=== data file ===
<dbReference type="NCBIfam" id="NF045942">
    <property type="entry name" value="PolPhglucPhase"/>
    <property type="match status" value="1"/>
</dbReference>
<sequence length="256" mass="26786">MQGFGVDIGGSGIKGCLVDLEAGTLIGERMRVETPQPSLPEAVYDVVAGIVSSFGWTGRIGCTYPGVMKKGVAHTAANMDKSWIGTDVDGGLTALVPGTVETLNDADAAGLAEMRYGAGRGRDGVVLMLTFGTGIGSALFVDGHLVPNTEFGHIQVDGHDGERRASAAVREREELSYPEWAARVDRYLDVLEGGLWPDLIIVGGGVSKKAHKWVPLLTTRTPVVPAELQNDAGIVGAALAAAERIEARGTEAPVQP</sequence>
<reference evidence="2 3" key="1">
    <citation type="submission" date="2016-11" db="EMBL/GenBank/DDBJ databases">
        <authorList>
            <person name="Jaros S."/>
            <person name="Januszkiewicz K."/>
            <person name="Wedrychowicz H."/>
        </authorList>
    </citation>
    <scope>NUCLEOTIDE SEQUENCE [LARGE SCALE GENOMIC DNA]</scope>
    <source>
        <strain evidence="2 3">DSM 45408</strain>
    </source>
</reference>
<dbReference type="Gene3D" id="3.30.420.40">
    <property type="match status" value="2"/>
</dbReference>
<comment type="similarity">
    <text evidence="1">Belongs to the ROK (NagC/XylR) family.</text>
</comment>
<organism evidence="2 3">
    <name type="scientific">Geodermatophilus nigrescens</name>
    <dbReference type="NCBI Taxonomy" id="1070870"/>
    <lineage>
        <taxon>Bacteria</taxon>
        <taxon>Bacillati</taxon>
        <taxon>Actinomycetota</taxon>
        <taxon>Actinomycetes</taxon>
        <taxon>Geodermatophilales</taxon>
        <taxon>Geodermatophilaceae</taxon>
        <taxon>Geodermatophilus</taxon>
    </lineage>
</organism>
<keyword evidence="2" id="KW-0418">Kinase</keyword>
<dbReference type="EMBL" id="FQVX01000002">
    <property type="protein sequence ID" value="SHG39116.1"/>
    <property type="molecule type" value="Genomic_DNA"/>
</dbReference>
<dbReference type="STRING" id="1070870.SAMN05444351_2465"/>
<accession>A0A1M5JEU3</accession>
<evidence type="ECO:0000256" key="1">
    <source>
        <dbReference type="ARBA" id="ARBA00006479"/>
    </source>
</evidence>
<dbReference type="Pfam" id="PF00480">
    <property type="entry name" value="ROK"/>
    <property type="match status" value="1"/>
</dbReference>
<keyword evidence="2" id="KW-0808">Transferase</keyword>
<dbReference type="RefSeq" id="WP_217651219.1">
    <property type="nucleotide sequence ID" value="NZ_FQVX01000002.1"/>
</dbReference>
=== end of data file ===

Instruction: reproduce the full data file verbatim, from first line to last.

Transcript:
<dbReference type="NCBIfam" id="NF045942">
    <property type="entry name" value="PolPhglucPhase"/>
    <property type="match status" value="1"/>
</dbReference>
<sequence length="256" mass="26786">MQGFGVDIGGSGIKGCLVDLEAGTLIGERMRVETPQPSLPEAVYDVVAGIVSSFGWTGRIGCTYPGVMKKGVAHTAANMDKSWIGTDVDGGLTALVPGTVETLNDADAAGLAEMRYGAGRGRDGVVLMLTFGTGIGSALFVDGHLVPNTEFGHIQVDGHDGERRASAAVREREELSYPEWAARVDRYLDVLEGGLWPDLIIVGGGVSKKAHKWVPLLTTRTPVVPAELQNDAGIVGAALAAAERIEARGTEAPVQP</sequence>
<reference evidence="2 3" key="1">
    <citation type="submission" date="2016-11" db="EMBL/GenBank/DDBJ databases">
        <authorList>
            <person name="Jaros S."/>
            <person name="Januszkiewicz K."/>
            <person name="Wedrychowicz H."/>
        </authorList>
    </citation>
    <scope>NUCLEOTIDE SEQUENCE [LARGE SCALE GENOMIC DNA]</scope>
    <source>
        <strain evidence="2 3">DSM 45408</strain>
    </source>
</reference>
<dbReference type="Gene3D" id="3.30.420.40">
    <property type="match status" value="2"/>
</dbReference>
<comment type="similarity">
    <text evidence="1">Belongs to the ROK (NagC/XylR) family.</text>
</comment>
<organism evidence="2 3">
    <name type="scientific">Geodermatophilus nigrescens</name>
    <dbReference type="NCBI Taxonomy" id="1070870"/>
    <lineage>
        <taxon>Bacteria</taxon>
        <taxon>Bacillati</taxon>
        <taxon>Actinomycetota</taxon>
        <taxon>Actinomycetes</taxon>
        <taxon>Geodermatophilales</taxon>
        <taxon>Geodermatophilaceae</taxon>
        <taxon>Geodermatophilus</taxon>
    </lineage>
</organism>
<keyword evidence="2" id="KW-0418">Kinase</keyword>
<dbReference type="EMBL" id="FQVX01000002">
    <property type="protein sequence ID" value="SHG39116.1"/>
    <property type="molecule type" value="Genomic_DNA"/>
</dbReference>
<dbReference type="STRING" id="1070870.SAMN05444351_2465"/>
<accession>A0A1M5JEU3</accession>
<evidence type="ECO:0000256" key="1">
    <source>
        <dbReference type="ARBA" id="ARBA00006479"/>
    </source>
</evidence>
<dbReference type="Pfam" id="PF00480">
    <property type="entry name" value="ROK"/>
    <property type="match status" value="1"/>
</dbReference>
<keyword evidence="2" id="KW-0808">Transferase</keyword>
<dbReference type="RefSeq" id="WP_217651219.1">
    <property type="nucleotide sequence ID" value="NZ_FQVX01000002.1"/>
</dbReference>